The Relationship Between Altitudes and the Circumcircle

by: Lauren Wright

with the assistance of Andy Tyminski

In this investigation, we will begin with an acute triangle ABC and its circumcircle.

Next, we will construct the three altitudes AD, BE, and CF.

Lastly, we will extend each altitude to its intersection with the circumcircle at corresponding points P, Q, and R.

Now, let's find .

From our GSP calculations, = 4.

Is this true for any acute triangle? Click here to manipulate this sketch.


We start with what we already know.

1. We know that there are three pairs of similar triangles here, the yellow, the teal, and the orange.

2. After drawing in some auxiliary lines, we know that triangle DHC is congruent to triangle DPC; triangle AHE is congruent to triangle AQE; and triangle AHF is congruent to triangle ARF. To see a proof of these congruencies, click here.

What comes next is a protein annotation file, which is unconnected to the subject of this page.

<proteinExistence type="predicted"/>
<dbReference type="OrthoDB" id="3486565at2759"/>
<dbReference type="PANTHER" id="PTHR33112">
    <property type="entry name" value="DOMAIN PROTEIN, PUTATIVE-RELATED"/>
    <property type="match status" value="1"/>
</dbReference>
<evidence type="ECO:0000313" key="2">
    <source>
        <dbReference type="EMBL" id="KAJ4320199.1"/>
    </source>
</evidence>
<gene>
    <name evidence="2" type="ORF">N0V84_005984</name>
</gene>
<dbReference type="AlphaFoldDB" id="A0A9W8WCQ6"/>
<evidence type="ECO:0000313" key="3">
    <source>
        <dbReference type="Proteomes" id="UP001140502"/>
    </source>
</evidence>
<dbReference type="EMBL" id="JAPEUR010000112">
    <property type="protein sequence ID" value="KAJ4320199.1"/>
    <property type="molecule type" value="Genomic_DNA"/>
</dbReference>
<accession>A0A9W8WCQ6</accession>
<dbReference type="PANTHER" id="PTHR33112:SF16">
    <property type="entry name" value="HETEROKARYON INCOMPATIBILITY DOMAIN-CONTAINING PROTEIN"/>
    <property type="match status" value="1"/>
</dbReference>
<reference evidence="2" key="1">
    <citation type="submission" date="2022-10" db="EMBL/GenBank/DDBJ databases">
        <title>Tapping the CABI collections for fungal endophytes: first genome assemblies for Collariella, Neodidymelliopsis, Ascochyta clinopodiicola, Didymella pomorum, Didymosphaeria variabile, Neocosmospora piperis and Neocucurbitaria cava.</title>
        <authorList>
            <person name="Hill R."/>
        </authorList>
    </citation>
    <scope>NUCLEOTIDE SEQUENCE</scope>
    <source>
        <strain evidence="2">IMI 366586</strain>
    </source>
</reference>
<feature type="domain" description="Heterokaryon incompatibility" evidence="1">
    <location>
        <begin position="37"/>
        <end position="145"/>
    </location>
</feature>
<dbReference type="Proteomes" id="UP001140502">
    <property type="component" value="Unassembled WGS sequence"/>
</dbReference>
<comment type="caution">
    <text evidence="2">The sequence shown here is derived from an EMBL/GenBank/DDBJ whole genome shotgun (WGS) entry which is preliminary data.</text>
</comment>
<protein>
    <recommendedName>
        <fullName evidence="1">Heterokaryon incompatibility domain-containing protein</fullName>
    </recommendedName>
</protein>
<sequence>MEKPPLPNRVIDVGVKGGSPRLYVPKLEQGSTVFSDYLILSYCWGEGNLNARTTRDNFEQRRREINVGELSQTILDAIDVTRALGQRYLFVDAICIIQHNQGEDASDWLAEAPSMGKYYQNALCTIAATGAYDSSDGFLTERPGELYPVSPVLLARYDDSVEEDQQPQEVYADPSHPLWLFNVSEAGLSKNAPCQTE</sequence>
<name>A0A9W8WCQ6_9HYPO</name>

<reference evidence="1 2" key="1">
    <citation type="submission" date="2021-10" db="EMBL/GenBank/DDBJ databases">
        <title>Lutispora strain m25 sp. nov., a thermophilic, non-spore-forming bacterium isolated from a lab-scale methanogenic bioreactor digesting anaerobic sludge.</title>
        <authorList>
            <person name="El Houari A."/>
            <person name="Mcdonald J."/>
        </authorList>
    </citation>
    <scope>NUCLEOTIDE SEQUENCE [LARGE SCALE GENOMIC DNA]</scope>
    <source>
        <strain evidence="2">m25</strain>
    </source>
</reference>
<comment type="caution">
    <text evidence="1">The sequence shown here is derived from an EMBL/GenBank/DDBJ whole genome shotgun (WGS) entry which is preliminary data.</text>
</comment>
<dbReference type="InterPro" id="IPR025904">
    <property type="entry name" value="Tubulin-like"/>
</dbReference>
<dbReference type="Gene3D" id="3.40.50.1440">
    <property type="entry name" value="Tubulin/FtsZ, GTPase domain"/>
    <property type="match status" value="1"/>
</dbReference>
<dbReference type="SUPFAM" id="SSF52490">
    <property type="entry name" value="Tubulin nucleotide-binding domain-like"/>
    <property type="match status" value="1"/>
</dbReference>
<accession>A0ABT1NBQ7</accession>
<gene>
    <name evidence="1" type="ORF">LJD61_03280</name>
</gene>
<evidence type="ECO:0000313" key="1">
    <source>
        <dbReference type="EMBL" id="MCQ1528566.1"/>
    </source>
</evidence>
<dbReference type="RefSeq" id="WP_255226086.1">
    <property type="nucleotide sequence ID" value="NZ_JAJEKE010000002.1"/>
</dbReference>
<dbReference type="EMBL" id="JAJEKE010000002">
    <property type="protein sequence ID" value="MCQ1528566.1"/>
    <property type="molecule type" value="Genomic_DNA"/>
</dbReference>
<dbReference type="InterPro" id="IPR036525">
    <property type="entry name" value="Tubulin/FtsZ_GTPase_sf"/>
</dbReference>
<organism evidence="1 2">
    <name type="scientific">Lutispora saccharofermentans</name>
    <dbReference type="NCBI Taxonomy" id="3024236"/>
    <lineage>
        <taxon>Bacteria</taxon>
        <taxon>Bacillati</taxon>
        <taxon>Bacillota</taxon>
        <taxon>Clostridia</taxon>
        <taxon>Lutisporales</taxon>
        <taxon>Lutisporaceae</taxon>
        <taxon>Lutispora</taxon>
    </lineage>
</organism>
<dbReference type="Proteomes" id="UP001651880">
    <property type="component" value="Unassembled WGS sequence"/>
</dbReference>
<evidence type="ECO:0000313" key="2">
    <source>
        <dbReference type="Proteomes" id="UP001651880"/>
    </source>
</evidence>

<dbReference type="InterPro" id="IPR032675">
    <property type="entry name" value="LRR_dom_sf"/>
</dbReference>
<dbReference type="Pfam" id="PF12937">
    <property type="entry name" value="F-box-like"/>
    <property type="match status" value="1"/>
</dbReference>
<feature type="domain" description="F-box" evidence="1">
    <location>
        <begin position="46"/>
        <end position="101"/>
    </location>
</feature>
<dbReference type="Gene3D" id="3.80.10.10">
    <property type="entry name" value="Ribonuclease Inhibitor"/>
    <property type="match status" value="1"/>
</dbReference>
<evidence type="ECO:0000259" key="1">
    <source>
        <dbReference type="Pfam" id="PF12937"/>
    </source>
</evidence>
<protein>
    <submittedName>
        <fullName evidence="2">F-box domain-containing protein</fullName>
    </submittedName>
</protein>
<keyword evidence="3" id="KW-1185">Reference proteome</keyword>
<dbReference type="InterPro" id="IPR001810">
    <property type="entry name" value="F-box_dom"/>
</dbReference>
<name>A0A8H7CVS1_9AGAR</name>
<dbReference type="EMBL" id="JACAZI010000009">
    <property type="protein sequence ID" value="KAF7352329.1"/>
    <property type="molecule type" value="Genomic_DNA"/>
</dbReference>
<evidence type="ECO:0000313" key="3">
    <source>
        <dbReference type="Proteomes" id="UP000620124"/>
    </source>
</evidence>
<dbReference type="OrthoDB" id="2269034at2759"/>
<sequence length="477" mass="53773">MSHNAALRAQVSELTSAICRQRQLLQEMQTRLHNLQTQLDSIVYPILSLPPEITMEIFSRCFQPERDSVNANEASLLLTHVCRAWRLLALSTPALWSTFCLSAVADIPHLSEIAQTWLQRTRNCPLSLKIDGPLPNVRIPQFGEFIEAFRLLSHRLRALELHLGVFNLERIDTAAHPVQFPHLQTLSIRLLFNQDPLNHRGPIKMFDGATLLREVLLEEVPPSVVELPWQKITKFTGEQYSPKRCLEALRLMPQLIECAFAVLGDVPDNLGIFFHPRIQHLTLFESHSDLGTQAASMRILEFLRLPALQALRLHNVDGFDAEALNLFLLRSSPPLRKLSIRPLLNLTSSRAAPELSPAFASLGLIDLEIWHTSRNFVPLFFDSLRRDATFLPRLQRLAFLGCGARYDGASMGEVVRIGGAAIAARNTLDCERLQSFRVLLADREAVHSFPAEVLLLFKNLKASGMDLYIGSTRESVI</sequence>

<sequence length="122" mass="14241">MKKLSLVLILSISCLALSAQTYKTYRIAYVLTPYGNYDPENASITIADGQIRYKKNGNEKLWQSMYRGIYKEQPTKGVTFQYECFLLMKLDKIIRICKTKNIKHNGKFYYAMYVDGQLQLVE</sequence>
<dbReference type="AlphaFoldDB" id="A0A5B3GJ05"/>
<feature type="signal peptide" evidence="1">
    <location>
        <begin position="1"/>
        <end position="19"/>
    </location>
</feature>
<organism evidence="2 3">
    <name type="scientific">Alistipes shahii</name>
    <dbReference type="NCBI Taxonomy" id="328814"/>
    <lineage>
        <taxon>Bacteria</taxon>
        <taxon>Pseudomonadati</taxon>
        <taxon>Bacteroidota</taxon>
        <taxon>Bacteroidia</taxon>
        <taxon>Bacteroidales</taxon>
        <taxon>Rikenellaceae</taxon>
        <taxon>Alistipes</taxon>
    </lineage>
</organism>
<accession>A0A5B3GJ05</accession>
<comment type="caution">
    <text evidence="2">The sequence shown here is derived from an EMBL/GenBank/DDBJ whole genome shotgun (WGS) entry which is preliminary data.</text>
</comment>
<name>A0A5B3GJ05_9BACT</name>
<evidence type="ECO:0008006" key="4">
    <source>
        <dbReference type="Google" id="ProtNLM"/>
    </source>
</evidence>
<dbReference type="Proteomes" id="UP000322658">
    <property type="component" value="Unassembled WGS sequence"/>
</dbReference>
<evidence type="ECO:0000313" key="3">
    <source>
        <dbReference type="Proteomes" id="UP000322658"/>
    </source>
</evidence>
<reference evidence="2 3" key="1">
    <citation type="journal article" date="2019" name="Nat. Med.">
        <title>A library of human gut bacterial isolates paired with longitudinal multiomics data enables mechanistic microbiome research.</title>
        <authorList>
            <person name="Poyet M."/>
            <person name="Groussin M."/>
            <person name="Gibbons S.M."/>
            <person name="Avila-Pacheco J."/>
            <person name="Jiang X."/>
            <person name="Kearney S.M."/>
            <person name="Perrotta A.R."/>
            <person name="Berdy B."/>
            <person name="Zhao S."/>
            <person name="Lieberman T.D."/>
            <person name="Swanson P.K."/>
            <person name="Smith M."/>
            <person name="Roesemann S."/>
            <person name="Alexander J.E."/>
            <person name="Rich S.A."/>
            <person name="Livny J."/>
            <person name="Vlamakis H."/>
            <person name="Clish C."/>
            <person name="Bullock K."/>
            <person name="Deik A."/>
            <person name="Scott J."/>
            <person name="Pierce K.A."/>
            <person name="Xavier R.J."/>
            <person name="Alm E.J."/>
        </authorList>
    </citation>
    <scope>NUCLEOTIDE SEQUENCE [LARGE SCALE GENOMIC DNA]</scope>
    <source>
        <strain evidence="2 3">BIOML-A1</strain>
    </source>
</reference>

So, by definition of congruency: HD = PD, HF = RF, and HE = QE.

Now, we move on to the actual proof...

1. Let's look at each ratio individually:

2. By substitution, we get the following:

3. To show that , we will have to show that , or that:


4. In order to do this, we are going to examine the area of triangle ABC and its relationship to the areas of triangles BHC, AHC, and AHB.

We are going to look at twice the area of triangle ABC in order to minimize our arithmetic.

Let's try to solve for since it is the first ratio in .

5. Since the right hand side of each equation is equal to , we will take the two values that contain DH and AD and set them equal to each other. Then we will solve for .





Note: and .






Since , we can conclude that .